This is the third in a series of posts highlighting digital collections that celebrate Black history.
As filmmaker Stanley Nelson noted, “from the publication of the first African-American newspaper in 1827, the pioneering men and women of the black press have given voice to stories and events that otherwise would have gone undocumented” (The Black Press: Soldiers without Swords). Find these stories—from Freedom’s Journal to the Chicago Defender— in Emory’s newspaper databases.
Frederick Douglass’s Freedom’s Journal from 1827-1829 is one of eleven 19th-century black Black newspapers digitally available via Accessible Archives.
Freedom’s Journal also appears alongside later small-town Black newspapers such as the Afro-American Review from Salina Kansas and Afro-Hawai’i News from Waialua, Hawaii in the African American Newspapers database from Readex.
The Baltimore Afro-American, which is one of the nine major newspapers in Proquest’s Black Newspaper Collection, published its first edition in 1892. Other major city papers followed suit including Chicago (1905), New York (1909), and Atlanta (1928). Search the historical backfiles of nine major African American Newspapers.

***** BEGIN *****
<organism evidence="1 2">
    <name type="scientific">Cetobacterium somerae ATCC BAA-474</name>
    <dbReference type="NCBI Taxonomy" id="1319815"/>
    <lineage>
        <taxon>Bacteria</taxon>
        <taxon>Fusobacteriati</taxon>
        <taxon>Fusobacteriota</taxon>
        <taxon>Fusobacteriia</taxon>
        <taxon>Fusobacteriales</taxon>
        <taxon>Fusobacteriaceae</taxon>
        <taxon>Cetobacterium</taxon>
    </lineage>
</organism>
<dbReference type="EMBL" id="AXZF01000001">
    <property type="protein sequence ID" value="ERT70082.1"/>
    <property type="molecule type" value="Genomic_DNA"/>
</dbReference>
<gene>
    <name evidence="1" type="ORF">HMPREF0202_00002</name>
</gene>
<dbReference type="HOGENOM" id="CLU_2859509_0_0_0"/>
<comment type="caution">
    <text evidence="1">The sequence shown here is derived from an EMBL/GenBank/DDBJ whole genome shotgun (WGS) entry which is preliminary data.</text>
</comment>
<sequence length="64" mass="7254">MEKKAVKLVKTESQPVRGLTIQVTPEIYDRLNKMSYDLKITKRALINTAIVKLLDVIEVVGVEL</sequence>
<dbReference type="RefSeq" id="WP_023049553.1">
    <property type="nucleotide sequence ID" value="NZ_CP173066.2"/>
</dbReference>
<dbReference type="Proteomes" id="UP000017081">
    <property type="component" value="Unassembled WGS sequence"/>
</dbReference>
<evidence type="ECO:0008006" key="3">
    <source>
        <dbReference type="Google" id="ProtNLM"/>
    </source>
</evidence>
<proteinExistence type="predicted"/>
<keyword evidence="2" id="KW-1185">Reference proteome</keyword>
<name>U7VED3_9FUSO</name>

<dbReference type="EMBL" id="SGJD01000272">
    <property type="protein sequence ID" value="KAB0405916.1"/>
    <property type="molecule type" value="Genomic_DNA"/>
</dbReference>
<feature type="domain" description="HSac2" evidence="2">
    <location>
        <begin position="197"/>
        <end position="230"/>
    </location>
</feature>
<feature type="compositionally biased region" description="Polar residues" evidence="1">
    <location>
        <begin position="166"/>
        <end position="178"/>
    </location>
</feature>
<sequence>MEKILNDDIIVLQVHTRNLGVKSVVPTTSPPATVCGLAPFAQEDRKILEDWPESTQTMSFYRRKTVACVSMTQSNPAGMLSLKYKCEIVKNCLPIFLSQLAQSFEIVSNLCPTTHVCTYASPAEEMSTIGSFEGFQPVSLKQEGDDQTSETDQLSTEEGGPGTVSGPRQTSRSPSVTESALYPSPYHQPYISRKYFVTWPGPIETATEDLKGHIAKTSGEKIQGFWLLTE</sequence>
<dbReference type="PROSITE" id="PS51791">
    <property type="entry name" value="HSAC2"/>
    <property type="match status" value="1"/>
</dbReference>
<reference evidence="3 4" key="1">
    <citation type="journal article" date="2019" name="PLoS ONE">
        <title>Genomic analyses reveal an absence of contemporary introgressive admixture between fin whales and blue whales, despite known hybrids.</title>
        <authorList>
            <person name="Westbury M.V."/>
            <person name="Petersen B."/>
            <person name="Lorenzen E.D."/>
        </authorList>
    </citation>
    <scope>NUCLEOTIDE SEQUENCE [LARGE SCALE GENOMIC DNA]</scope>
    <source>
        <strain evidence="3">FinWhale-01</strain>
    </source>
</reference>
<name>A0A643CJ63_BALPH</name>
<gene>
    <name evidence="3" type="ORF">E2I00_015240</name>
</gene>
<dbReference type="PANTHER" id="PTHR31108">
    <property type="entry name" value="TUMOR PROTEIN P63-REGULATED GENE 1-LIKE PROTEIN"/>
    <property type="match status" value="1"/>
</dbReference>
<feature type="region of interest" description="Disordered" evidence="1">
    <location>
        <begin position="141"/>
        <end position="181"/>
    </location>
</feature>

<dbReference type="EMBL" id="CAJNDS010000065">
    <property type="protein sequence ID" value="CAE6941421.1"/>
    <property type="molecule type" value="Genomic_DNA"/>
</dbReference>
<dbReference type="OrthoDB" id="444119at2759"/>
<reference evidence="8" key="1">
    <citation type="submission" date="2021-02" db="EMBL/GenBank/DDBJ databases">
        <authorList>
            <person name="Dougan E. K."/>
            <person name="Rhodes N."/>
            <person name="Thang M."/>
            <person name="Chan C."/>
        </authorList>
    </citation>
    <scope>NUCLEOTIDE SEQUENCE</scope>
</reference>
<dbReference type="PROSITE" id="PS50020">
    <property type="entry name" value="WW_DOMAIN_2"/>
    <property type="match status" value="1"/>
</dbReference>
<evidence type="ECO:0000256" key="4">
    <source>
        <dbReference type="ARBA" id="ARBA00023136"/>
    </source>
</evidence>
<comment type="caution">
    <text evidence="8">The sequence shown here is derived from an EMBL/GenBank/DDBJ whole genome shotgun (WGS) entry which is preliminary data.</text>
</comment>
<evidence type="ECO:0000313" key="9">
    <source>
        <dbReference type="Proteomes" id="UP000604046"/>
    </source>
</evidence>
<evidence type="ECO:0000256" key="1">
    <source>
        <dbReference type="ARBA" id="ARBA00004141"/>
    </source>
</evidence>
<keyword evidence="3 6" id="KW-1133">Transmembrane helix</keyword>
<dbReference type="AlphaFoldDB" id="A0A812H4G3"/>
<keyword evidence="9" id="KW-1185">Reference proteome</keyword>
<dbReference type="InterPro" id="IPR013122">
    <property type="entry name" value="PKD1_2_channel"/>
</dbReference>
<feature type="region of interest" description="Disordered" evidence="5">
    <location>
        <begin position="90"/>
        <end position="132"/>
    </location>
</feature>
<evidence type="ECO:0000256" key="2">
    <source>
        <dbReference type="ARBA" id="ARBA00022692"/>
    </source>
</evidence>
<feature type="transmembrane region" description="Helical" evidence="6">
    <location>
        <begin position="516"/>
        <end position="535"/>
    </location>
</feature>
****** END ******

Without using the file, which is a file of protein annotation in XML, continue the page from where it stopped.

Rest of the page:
Current Black Newspapers (or Black Newspapers from the 1960s onward) can be found in Ethic Newswatch. It has over 115 African American papers.
For additional information on the editors, writers and newspaper titles, try searching Oxford African American Studies Center. It contains biographical and encyclopedic information about African Americans.
If you have questions about Black newspapers at the library and available on the web, contact the Library Services Desk at libraryservicedesk [at] emory [dot] edu or African American Studies librarian Erica Bruchko (berica [at] emory [dot] edu).
by Erica Bruchko, African American Studies and US history librarian